Since your service is read-intensive, using a caching proxy sounds like a good idea. But beware: the more you try to retain the semantics of the original system when the backend is down, the more complex your system becomes. And usually, the more surprising its failure modes are to the end-user. Both of those factors will often motivate a decision to adopt a simple read-only proxy.
Even a read-only proxy should return a timestamp with the data, to indicate when the data was last fresh. For HTTP you can encode this with IMS or an Etag; for other systems it will depend on the protocol you are using. Refusing to serve very unfresh data from the proxy is a choice you might but don't have to make.
In your application layer, you will need to decide what to do when the user wants to perform a mutation-like action on data of age T seconds.
I think it is normally best to just accept the change, and return an error if the (Cool.io) backend failed to process the request. If you choose instead to decline without trying, you will have problems in which the pre-mutation check finds the backend in one state, but the attempt to actually apply the change finds it in another -- this situation is hard to test for in your system's regression test suite, so my advice is not to build a system that tries to do this.
If the backend cannot apply your change, your system could treat this error as final or it could offer to try to apply the change when the service returns.
As a user-experience optimisation, when you know that the proxy has been unable to get service from the backend, you can display warnings on the user interface, so that they user can avoid a time-consuming data entry only to find the backend is down.
If you do offer to apply a failed change later, the changes the user wanted to apply but which could not be applied in the short term are going to need to be stored. You can store them in a queue, but as @matthew-flynn pointed out, you will need to handle duplicate (perhaps conflicting) queued changes. Hence you will probably need to "queue" the changes in a queryable way. Such as in a database table of unreconciled changes. The simple thing to do there is to reject changes to data which itself hasn't really been applied to the backend. Otherwise, a failure to apply a certain change to the backend may require more than one user-level change to be rejected.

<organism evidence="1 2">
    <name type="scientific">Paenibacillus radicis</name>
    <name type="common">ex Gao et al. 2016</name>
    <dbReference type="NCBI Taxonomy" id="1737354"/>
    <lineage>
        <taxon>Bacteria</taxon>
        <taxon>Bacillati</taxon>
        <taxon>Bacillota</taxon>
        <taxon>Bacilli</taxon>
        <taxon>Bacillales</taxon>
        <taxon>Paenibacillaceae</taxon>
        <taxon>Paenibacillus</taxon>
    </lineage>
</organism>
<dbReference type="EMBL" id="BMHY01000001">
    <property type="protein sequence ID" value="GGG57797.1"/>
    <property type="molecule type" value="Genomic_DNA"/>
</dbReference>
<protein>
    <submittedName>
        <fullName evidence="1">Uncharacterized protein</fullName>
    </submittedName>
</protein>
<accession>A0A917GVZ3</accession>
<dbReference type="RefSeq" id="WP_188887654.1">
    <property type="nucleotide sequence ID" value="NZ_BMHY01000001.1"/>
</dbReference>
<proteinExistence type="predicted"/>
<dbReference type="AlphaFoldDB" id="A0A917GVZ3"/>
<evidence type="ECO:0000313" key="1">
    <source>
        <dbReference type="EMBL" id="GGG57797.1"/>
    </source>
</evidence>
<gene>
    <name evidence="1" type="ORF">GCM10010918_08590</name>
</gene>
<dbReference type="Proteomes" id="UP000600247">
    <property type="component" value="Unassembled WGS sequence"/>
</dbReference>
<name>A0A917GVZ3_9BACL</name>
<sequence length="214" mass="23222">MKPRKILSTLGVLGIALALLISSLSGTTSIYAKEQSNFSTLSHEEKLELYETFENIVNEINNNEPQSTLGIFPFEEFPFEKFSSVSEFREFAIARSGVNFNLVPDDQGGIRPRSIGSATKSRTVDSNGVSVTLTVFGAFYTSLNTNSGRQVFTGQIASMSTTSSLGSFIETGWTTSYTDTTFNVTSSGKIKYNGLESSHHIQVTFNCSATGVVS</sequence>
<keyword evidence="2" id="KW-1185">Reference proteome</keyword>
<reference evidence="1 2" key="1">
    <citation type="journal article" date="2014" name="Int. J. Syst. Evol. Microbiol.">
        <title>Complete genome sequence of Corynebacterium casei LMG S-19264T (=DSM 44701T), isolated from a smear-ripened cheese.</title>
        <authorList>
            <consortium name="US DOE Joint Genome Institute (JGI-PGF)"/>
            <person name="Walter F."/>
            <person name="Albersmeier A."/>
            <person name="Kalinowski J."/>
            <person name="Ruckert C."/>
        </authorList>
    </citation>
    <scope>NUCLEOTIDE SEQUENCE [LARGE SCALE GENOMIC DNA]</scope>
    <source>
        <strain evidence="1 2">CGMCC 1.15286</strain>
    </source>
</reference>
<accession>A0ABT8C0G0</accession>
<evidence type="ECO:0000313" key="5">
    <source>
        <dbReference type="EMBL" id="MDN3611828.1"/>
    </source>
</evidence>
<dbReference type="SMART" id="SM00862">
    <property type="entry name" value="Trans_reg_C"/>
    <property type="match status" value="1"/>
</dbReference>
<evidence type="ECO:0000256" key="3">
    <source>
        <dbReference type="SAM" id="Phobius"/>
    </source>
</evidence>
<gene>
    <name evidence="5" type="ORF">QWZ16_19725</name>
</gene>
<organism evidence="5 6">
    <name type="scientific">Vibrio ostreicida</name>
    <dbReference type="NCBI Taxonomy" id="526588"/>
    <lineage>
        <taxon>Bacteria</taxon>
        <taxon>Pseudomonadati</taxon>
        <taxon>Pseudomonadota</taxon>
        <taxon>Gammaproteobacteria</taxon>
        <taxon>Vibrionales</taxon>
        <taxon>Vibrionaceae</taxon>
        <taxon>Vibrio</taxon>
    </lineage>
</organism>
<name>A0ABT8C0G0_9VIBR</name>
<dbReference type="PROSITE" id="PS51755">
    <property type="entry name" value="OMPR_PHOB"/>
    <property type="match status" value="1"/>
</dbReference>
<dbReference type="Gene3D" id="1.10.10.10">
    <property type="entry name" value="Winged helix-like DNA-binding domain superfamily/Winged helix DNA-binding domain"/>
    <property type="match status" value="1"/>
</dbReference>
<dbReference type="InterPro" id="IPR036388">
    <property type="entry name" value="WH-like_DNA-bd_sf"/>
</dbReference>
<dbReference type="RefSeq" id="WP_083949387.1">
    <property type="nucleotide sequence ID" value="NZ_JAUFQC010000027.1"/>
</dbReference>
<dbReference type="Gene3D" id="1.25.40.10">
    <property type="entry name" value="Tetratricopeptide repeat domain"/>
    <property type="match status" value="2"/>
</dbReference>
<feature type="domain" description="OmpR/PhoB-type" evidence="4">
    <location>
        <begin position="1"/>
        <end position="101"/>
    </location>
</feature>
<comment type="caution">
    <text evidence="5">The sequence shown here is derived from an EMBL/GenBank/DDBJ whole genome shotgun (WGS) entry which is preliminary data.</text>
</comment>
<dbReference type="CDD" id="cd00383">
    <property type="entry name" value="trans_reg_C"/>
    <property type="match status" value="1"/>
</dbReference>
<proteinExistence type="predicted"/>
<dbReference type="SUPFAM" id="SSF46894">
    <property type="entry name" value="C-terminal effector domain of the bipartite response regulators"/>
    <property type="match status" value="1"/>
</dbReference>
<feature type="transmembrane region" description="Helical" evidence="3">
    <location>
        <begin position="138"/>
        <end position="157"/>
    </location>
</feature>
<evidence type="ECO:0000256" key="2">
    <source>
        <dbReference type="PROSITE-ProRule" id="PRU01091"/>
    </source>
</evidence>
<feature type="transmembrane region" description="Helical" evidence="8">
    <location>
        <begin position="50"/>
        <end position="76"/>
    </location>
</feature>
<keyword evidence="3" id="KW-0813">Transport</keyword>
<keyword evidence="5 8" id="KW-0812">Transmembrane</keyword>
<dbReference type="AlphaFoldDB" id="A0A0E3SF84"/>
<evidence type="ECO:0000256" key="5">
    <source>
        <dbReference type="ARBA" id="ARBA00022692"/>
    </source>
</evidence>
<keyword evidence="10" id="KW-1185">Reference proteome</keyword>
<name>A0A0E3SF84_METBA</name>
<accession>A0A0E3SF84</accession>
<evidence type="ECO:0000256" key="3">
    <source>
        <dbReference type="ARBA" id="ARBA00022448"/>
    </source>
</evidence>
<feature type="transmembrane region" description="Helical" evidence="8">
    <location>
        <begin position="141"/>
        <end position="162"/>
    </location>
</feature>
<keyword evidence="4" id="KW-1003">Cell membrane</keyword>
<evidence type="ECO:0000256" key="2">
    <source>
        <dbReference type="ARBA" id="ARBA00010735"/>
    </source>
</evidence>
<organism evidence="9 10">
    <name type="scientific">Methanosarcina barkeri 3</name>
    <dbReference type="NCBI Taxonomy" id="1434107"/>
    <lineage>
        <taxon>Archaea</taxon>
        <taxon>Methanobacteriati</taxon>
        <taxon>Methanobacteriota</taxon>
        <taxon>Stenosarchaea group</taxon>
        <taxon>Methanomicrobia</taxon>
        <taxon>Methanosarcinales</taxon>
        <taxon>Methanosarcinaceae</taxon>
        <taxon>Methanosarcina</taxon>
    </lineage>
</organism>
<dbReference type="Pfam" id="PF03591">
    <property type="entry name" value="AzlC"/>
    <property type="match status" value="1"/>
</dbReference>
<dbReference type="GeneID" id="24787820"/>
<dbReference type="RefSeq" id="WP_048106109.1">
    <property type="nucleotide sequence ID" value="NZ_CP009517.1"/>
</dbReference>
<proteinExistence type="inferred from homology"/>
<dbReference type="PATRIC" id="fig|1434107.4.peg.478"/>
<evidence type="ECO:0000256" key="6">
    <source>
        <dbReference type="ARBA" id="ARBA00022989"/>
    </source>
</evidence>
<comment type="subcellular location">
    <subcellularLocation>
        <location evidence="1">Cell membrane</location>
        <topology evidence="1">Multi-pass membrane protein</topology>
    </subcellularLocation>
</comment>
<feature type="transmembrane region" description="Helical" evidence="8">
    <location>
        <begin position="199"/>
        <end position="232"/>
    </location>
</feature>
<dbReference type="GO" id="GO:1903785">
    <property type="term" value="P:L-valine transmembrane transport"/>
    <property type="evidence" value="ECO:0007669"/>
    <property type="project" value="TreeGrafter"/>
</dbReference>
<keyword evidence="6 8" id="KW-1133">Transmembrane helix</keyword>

If it is possible for a queued change to fail to apply you are going to need to provide some kind of functionality in which the user reconciles the failed changes.
A particularly interesting case is where the backend has just come up and another user has submitted a conflicting change, live. That is, a new change has "overtaken" a queued change. You might consider blocking all changes by users when there are queued pending changes. One way to achieve that is for all changes, live or deferred, to use the same queue. If you do that, be very sure that problem changes cannot get stuck at the head of the queue.
As you will note from the above, all this this clearly requries changes in the semantics of the application. You can't just do it invisibly in a proxy layer, unless you reject mutations that couldn't immediately be applied to the backend. And if it makes a difference to the user whether the data is fresh or not you may need to warn them that they're looking at stale data.
You also asked how large services deal with this. One of the popular ways is for the backends to be sharded by user-id so that if a given part of the service is down, only some users are affected. This is easy to do for things like serving static data (which mostly won't care who you are) but much harder for services in which users have N-to-N relationships (for example things like Twitter - though in the case of Twitter the complexities around failed mutations are mostly absent).